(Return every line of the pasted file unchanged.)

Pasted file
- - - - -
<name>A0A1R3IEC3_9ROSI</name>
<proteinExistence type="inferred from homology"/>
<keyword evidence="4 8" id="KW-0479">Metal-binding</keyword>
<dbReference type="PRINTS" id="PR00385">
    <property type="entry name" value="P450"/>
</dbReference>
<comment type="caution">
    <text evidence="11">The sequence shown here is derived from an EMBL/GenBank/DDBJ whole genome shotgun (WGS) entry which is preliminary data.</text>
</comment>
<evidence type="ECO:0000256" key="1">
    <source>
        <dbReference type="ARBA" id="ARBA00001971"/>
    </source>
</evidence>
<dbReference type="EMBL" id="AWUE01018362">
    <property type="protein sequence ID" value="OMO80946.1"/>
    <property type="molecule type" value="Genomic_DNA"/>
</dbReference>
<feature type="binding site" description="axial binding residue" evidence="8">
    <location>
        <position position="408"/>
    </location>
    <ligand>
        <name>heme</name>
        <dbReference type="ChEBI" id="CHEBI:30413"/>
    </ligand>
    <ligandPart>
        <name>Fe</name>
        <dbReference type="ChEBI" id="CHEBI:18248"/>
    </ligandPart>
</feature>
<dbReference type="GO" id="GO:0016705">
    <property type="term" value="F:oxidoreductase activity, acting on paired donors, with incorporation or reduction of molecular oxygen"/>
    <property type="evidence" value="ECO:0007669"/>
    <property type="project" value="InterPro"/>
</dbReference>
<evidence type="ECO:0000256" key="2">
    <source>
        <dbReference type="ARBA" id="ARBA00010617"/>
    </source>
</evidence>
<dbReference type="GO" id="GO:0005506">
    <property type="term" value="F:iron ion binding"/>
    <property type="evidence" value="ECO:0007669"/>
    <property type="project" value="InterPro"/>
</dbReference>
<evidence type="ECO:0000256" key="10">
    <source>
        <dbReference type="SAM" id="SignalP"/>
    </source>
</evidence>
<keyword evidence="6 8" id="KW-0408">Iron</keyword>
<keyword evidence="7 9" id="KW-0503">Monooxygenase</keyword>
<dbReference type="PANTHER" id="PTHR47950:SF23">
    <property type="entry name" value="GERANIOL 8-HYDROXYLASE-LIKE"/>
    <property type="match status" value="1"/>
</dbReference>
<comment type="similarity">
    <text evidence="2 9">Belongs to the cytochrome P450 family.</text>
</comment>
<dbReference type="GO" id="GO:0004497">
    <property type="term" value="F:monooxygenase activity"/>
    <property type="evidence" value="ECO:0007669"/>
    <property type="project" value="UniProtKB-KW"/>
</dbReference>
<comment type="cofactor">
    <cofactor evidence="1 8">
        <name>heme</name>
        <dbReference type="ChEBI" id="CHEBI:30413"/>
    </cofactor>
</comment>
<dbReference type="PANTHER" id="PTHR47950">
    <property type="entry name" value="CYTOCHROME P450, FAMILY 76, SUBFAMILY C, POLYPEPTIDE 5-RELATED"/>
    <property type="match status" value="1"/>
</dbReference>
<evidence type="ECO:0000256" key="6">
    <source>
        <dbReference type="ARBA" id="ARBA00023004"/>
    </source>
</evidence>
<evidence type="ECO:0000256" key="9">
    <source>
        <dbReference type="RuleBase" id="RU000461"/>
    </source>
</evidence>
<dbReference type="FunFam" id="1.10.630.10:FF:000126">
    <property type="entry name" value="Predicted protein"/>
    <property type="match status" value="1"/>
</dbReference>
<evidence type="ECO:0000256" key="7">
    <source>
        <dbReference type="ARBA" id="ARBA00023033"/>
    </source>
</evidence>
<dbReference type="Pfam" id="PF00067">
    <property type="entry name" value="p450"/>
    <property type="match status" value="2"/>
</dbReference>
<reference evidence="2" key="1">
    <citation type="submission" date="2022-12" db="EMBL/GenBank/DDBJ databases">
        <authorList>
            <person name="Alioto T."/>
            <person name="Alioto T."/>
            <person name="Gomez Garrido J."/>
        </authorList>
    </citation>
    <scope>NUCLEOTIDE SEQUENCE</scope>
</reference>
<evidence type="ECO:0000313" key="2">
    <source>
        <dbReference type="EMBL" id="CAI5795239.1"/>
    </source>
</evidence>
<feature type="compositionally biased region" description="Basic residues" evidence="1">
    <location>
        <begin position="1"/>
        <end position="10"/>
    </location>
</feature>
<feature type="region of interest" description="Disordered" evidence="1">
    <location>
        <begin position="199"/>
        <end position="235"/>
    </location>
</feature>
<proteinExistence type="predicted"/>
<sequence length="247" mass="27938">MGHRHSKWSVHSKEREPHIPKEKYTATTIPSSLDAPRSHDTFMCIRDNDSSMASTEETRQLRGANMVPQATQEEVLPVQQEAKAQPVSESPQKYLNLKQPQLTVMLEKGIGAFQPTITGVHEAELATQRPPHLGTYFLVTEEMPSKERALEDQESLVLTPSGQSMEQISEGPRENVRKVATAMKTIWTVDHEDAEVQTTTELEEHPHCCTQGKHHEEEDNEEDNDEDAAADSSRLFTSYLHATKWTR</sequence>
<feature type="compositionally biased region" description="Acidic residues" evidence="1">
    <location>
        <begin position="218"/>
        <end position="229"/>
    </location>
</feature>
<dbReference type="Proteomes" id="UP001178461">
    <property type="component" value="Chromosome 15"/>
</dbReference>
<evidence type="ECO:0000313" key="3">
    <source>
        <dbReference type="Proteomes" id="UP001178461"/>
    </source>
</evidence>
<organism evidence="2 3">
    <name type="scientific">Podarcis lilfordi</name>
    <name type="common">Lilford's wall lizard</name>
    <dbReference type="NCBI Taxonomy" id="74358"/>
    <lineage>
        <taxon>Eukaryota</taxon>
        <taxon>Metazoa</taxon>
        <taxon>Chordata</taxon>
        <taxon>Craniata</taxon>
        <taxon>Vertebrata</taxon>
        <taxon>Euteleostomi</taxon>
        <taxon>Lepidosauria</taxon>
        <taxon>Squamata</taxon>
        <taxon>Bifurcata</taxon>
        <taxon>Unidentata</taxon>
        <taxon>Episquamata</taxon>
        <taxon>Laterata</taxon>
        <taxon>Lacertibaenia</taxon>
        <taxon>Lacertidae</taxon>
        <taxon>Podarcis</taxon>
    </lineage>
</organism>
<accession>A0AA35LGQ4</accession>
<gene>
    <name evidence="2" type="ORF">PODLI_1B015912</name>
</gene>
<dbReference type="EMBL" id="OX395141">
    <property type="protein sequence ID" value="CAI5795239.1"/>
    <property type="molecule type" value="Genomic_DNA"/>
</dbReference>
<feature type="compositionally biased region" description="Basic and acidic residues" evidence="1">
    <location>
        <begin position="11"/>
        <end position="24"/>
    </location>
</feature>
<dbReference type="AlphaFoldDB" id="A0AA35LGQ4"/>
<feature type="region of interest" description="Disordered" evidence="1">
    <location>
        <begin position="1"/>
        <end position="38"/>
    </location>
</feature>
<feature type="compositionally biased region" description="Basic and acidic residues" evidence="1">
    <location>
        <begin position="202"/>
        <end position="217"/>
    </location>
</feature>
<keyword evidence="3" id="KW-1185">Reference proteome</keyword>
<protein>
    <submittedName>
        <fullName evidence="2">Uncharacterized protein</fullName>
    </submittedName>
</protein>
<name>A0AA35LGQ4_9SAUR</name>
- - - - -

<name>A0A1R3IEC3_9ROSI</name>
<proteinExistence type="inferred from homology"/>
<keyword evidence="4 8" id="KW-0479">Metal-binding</keyword>
<dbReference type="PRINTS" id="PR00385">
    <property type="entry name" value="P450"/>
</dbReference>
<comment type="caution">
    <text evidence="11">The sequence shown here is derived from an EMBL/GenBank/DDBJ whole genome shotgun (WGS) entry which is preliminary data.</text>
</comment>
<evidence type="ECO:0000256" key="1">
    <source>
        <dbReference type="ARBA" id="ARBA00001971"/>
    </source>
</evidence>
<dbReference type="EMBL" id="AWUE01018362">
    <property type="protein sequence ID" value="OMO80946.1"/>
    <property type="molecule type" value="Genomic_DNA"/>
</dbReference>
<feature type="binding site" description="axial binding residue" evidence="8">
    <location>
        <position position="408"/>
    </location>
    <ligand>
        <name>heme</name>
        <dbReference type="ChEBI" id="CHEBI:30413"/>
    </ligand>
    <ligandPart>
        <name>Fe</name>
        <dbReference type="ChEBI" id="CHEBI:18248"/>
    </ligandPart>
</feature>
<dbReference type="GO" id="GO:0016705">
    <property type="term" value="F:oxidoreductase activity, acting on paired donors, with incorporation or reduction of molecular oxygen"/>
    <property type="evidence" value="ECO:0007669"/>
    <property type="project" value="InterPro"/>
</dbReference>
<evidence type="ECO:0000256" key="2">
    <source>
        <dbReference type="ARBA" id="ARBA00010617"/>
    </source>
</evidence>
<dbReference type="GO" id="GO:0005506">
    <property type="term" value="F:iron ion binding"/>
    <property type="evidence" value="ECO:0007669"/>
    <property type="project" value="InterPro"/>
</dbReference>
<evidence type="ECO:0000256" key="10">
    <source>
        <dbReference type="SAM" id="SignalP"/>
    </source>
</evidence>
<keyword evidence="6 8" id="KW-0408">Iron</keyword>
<keyword evidence="7 9" id="KW-0503">Monooxygenase</keyword>
<dbReference type="PANTHER" id="PTHR47950:SF23">
    <property type="entry name" value="GERANIOL 8-HYDROXYLASE-LIKE"/>
    <property type="match status" value="1"/>
</dbReference>
<comment type="similarity">
    <text evidence="2 9">Belongs to the cytochrome P450 family.</text>
</comment>
<dbReference type="GO" id="GO:0004497">
    <property type="term" value="F:monooxygenase activity"/>
    <property type="evidence" value="ECO:0007669"/>
    <property type="project" value="UniProtKB-KW"/>
</dbReference>
<comment type="cofactor">
    <cofactor evidence="1 8">
        <name>heme</name>
        <dbReference type="ChEBI" id="CHEBI:30413"/>
    </cofactor>
</comment>
<dbReference type="PANTHER" id="PTHR47950">
    <property type="entry name" value="CYTOCHROME P450, FAMILY 76, SUBFAMILY C, POLYPEPTIDE 5-RELATED"/>
    <property type="match status" value="1"/>
</dbReference>
<evidence type="ECO:0000256" key="6">
    <source>
        <dbReference type="ARBA" id="ARBA00023004"/>
    </source>
</evidence>
<evidence type="ECO:0000256" key="9">
    <source>
        <dbReference type="RuleBase" id="RU000461"/>
    </source>
</evidence>
<dbReference type="FunFam" id="1.10.630.10:FF:000126">
    <property type="entry name" value="Predicted protein"/>
    <property type="match status" value="1"/>
</dbReference>
<evidence type="ECO:0000256" key="7">
    <source>
        <dbReference type="ARBA" id="ARBA00023033"/>
    </source>
</evidence>
<dbReference type="Pfam" id="PF00067">
    <property type="entry name" value="p450"/>
    <property type="match status" value="2"/>
</dbReference>
<reference evidence="2" key="1">
    <citation type="submission" date="2022-12" db="EMBL/GenBank/DDBJ databases">
        <authorList>
            <person name="Alioto T."/>
            <person name="Alioto T."/>
            <person name="Gomez Garrido J."/>
        </authorList>
    </citation>
    <scope>NUCLEOTIDE SEQUENCE</scope>
</reference>
<evidence type="ECO:0000313" key="2">
    <source>
        <dbReference type="EMBL" id="CAI5795239.1"/>
    </source>
</evidence>
<feature type="compositionally biased region" description="Basic residues" evidence="1">
    <location>
        <begin position="1"/>
        <end position="10"/>
    </location>
</feature>
<feature type="region of interest" description="Disordered" evidence="1">
    <location>
        <begin position="199"/>
        <end position="235"/>
    </location>
</feature>
<proteinExistence type="predicted"/>
<sequence length="247" mass="27938">MGHRHSKWSVHSKEREPHIPKEKYTATTIPSSLDAPRSHDTFMCIRDNDSSMASTEETRQLRGANMVPQATQEEVLPVQQEAKAQPVSESPQKYLNLKQPQLTVMLEKGIGAFQPTITGVHEAELATQRPPHLGTYFLVTEEMPSKERALEDQESLVLTPSGQSMEQISEGPRENVRKVATAMKTIWTVDHEDAEVQTTTELEEHPHCCTQGKHHEEEDNEEDNDEDAAADSSRLFTSYLHATKWTR</sequence>
<feature type="compositionally biased region" description="Acidic residues" evidence="1">
    <location>
        <begin position="218"/>
        <end position="229"/>
    </location>
</feature>
<dbReference type="Proteomes" id="UP001178461">
    <property type="component" value="Chromosome 15"/>
</dbReference>
<evidence type="ECO:0000313" key="3">
    <source>
        <dbReference type="Proteomes" id="UP001178461"/>
    </source>
</evidence>
<organism evidence="2 3">
    <name type="scientific">Podarcis lilfordi</name>
    <name type="common">Lilford's wall lizard</name>
    <dbReference type="NCBI Taxonomy" id="74358"/>
    <lineage>
        <taxon>Eukaryota</taxon>
        <taxon>Metazoa</taxon>
        <taxon>Chordata</taxon>
        <taxon>Craniata</taxon>
        <taxon>Vertebrata</taxon>
        <taxon>Euteleostomi</taxon>
        <taxon>Lepidosauria</taxon>
        <taxon>Squamata</taxon>
        <taxon>Bifurcata</taxon>
        <taxon>Unidentata</taxon>
        <taxon>Episquamata</taxon>
        <taxon>Laterata</taxon>
        <taxon>Lacertibaenia</taxon>
        <taxon>Lacertidae</taxon>
        <taxon>Podarcis</taxon>
    </lineage>
</organism>
<accession>A0AA35LGQ4</accession>
<gene>
    <name evidence="2" type="ORF">PODLI_1B015912</name>
</gene>
<dbReference type="EMBL" id="OX395141">
    <property type="protein sequence ID" value="CAI5795239.1"/>
    <property type="molecule type" value="Genomic_DNA"/>
</dbReference>
<feature type="compositionally biased region" description="Basic and acidic residues" evidence="1">
    <location>
        <begin position="11"/>
        <end position="24"/>
    </location>
</feature>
<dbReference type="AlphaFoldDB" id="A0AA35LGQ4"/>
<feature type="region of interest" description="Disordered" evidence="1">
    <location>
        <begin position="1"/>
        <end position="38"/>
    </location>
</feature>
<feature type="compositionally biased region" description="Basic and acidic residues" evidence="1">
    <location>
        <begin position="202"/>
        <end position="217"/>
    </location>
</feature>
<keyword evidence="3" id="KW-1185">Reference proteome</keyword>
<protein>
    <submittedName>
        <fullName evidence="2">Uncharacterized protein</fullName>
    </submittedName>
</protein>
<name>A0AA35LGQ4_9SAUR</name>